The first time I saw him perform live and in person, LeBron James was a senior in high school, drawing rave reviews for his basketball prowess and criticism for tattoos, throwback jerseys, a Hummer and an omnipresent mom.
He was the latest and greatest version of yet another second coming. Big and bad, but refined and respectful, he was said to be the total package on the court, maybe one day better than Michael Jordan.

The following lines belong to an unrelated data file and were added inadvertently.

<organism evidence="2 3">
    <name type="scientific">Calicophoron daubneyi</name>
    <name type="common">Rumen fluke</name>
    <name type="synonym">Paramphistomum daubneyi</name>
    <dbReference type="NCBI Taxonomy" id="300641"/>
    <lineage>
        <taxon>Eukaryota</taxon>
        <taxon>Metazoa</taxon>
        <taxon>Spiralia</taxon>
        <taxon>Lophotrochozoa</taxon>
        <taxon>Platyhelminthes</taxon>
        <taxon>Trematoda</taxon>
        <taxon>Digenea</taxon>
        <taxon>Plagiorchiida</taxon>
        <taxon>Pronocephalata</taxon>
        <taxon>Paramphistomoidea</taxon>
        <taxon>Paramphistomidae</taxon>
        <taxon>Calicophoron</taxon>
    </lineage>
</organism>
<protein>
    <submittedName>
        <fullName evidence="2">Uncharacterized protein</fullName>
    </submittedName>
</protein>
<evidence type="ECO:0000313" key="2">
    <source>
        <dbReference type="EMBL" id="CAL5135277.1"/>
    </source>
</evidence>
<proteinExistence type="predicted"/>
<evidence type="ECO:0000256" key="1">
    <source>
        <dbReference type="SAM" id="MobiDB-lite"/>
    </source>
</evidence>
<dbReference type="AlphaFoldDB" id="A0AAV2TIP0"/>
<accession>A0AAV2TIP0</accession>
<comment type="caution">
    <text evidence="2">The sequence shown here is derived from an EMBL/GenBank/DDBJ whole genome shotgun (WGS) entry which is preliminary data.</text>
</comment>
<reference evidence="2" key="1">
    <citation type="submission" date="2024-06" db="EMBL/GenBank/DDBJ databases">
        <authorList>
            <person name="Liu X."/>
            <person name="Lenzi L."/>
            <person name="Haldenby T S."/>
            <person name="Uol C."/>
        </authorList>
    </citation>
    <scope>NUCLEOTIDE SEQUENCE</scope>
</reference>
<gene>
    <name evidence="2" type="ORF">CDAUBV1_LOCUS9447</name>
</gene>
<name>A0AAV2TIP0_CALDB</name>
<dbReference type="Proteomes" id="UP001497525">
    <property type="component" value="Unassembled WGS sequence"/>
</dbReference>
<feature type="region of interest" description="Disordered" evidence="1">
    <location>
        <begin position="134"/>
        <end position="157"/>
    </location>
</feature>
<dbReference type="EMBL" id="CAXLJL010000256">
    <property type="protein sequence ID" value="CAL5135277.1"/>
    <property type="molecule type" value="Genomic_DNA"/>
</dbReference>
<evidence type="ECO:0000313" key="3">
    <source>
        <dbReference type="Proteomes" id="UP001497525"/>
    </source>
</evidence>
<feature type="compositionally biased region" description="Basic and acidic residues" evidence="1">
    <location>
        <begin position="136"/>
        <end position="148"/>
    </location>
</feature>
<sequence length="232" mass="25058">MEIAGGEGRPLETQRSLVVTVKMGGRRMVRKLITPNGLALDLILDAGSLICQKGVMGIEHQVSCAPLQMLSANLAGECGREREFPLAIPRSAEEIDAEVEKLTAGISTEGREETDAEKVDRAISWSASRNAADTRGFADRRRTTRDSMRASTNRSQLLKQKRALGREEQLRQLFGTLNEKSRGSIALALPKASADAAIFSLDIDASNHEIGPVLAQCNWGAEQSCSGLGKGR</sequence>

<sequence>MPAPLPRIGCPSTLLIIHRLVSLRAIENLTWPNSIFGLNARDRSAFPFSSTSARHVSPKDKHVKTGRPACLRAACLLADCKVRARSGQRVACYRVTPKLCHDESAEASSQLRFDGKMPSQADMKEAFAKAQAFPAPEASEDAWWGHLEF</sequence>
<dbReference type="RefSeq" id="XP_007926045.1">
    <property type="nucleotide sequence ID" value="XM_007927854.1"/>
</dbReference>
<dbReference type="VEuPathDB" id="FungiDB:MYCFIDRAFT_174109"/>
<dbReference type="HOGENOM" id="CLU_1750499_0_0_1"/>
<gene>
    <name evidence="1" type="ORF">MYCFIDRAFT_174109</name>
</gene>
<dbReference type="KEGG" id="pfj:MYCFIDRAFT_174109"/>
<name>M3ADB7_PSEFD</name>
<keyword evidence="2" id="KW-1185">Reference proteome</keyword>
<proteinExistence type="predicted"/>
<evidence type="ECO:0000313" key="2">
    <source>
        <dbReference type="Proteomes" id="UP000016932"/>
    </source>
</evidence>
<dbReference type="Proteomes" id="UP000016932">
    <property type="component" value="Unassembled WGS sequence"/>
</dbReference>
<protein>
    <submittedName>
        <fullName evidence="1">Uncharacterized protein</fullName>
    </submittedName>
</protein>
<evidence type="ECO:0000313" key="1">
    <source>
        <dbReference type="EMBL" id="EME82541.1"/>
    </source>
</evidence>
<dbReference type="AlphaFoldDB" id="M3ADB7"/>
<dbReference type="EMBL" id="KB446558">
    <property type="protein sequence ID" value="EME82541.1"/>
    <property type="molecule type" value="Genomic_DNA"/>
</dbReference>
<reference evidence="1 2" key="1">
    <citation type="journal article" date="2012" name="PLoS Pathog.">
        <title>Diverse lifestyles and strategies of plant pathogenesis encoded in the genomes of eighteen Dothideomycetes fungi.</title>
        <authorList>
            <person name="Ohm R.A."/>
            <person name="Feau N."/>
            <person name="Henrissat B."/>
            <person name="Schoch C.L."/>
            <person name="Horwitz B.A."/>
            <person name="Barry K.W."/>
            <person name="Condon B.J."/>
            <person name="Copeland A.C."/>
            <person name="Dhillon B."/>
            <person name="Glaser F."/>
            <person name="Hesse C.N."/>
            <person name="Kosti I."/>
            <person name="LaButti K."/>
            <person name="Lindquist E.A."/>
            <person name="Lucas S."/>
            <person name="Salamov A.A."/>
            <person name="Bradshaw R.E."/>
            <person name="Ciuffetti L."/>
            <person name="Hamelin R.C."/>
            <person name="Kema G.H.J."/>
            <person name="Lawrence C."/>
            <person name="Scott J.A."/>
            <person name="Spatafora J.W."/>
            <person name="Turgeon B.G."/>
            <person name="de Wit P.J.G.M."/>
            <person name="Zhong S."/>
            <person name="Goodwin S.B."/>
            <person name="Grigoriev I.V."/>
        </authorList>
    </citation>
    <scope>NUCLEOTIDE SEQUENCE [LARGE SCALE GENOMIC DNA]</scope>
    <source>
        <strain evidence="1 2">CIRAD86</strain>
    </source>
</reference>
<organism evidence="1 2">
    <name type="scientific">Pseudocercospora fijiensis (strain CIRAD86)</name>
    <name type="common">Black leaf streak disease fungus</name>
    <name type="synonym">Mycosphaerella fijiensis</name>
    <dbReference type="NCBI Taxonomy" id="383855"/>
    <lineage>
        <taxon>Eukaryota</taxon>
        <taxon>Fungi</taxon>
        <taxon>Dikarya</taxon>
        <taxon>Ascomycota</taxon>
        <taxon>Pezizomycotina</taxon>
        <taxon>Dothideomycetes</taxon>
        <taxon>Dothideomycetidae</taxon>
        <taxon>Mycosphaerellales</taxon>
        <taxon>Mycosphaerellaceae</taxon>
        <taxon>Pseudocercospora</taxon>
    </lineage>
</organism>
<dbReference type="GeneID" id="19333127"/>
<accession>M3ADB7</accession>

The list of high school-to-pro guys who enjoyed NBA success had been small, but James was considered a sure thing – even more so than Kobe Bryant.
It was that last part that tweaked my curiosity – more so than Kobe. Really? That seemed hard to believe.
But here it was, an opportunity to see if such talk had any merit. As I entered the arena in Trenton, N.J., that March evening in 2003, it was with a critical eye. James had to prove himself to me.